Trauma does not have to imply a big dramatic calamitous event, but can refer to any moment when we felt overwhelmed with painful or distressing emotions we did not get the help to deal with. Sexual abuse, physical violence, or growing up with alcoholic parents are some of the more apparent reasons why a person might get exposed to emotional overwhelm, but there are many others.
One of the more frequent causes of adaptations out of fear is the fear of losing love from the people we depend on. In Alice Miller’s book “The Gifted Child”, she describes how this can happen due to growing up with narcissistic parents.
A child, she says, has the need to look into their parent’s eyes and see themselves reflected. If I cry, I need my parent to validate that I am feeling sad, and if I am happy, I need my parents to be happy for me. Unfortunately, some of us look into our parents eyes, and see our parents feelings, not our own. When we are sad, they feel inadequate and get annoyed with us. When we are excited, they are too busy watching TV, and tell us to shush.
These kinds of experiences when they accumulate over time can create serious distortions to our self-image, and can make us abandon ourselves in a pursuit to become more acceptable to our parents.
Research has shown that threats to our sense of safe connection with a caregiver register in our brain as panic, and that losing our connection completely registers as pain. To avoid feeling these unbearable emotions, we will do a lot, even if it means ridding ourselves of our natural spontaneous desires and feelings.
Other ways to deal with the threat of loss is to become numb, or to become what the psychiatrist Karl Jaspers has described as a “dead person with wakeful eyes”.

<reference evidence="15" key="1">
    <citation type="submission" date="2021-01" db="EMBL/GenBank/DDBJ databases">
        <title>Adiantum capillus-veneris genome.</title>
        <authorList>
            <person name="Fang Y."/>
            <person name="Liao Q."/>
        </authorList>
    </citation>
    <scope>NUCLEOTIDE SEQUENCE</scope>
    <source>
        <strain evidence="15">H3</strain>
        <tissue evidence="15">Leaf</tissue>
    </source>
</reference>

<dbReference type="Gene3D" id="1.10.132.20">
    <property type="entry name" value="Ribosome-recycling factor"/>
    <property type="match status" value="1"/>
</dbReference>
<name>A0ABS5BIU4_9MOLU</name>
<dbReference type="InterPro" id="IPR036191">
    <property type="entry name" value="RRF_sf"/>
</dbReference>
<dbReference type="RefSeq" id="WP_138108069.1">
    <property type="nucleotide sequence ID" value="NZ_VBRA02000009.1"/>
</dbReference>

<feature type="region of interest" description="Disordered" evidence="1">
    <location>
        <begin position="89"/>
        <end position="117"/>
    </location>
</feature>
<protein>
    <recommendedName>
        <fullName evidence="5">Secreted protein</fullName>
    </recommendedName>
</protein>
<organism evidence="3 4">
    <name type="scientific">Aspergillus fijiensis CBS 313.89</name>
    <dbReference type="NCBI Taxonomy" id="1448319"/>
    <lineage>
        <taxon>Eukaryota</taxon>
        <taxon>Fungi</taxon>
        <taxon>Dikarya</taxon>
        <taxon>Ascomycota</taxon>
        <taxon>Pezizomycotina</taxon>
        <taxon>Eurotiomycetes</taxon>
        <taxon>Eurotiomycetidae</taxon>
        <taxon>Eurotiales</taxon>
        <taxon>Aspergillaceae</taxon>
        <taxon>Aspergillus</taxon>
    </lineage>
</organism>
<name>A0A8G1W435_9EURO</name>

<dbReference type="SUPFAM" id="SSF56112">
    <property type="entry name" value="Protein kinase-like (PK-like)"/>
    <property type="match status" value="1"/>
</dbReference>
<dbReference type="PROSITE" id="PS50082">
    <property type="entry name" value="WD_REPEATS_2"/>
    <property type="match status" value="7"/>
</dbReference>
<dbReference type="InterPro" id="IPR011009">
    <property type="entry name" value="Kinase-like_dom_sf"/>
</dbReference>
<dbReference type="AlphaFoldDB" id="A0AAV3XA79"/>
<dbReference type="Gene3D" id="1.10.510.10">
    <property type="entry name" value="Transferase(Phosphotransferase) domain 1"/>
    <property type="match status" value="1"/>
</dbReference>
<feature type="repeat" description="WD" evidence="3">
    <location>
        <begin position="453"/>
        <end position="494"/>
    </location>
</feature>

What Does Depression Have to Do with It?
When we pay too big of a price to stay safe early on in life, we enter into adulthood ill prepared to deal with life’s challenges.
If we have gotten used to numbing ourselves to unpleasant emotions, we will likely also find it difficult to feel joy and excitement.
If we have learned to live our life in an effort to please our parents, our accomplishments won’t really mean much to us, and we will pursue goals that are not aligned with what we really want.
If we had to abandon ourselves because of shame about our needs or our feelings, we will forever have a sense of emptiness inside because we aren’t fully honoring and accepting who we are.
In many cases, when we really look at the reasons why people become depressed, we find a childhood history of trauma, abandonment, or neglect that has resulted in adaptations that are currently getting in the way of living a meaningful life.
Depression is often simply telling us that we are not really living our lives as ourselves.
To resolve this situation is to confront the underlying reasons why we make the choices we do, and to see to what extent we are really living a life based on avoiding shame, anxiety, guilt, and pain, and not a life based on our genuine feelings, needs, and aspirations.
Rune Moelbak, Ph.D., is a psychologist and depression specialist in Houston, Texas. He is the owner of Better Therapy, a therapy practice for people who want to discover the underlying roots of their current psychological problems.
A new study has found that following two sessions combining meditation and aerobic exercise per week for two months can reduce the symptoms of depression by 40 percent. Read the News
Most folks with depression have a complicated relationship with their antidepressant medications.
I certainly do.
If I feel tired and flat on a particular afternoon, is it depression, the side effects of my meds or a jumble of both? Or maybe, it’s just my persistently pensive nature?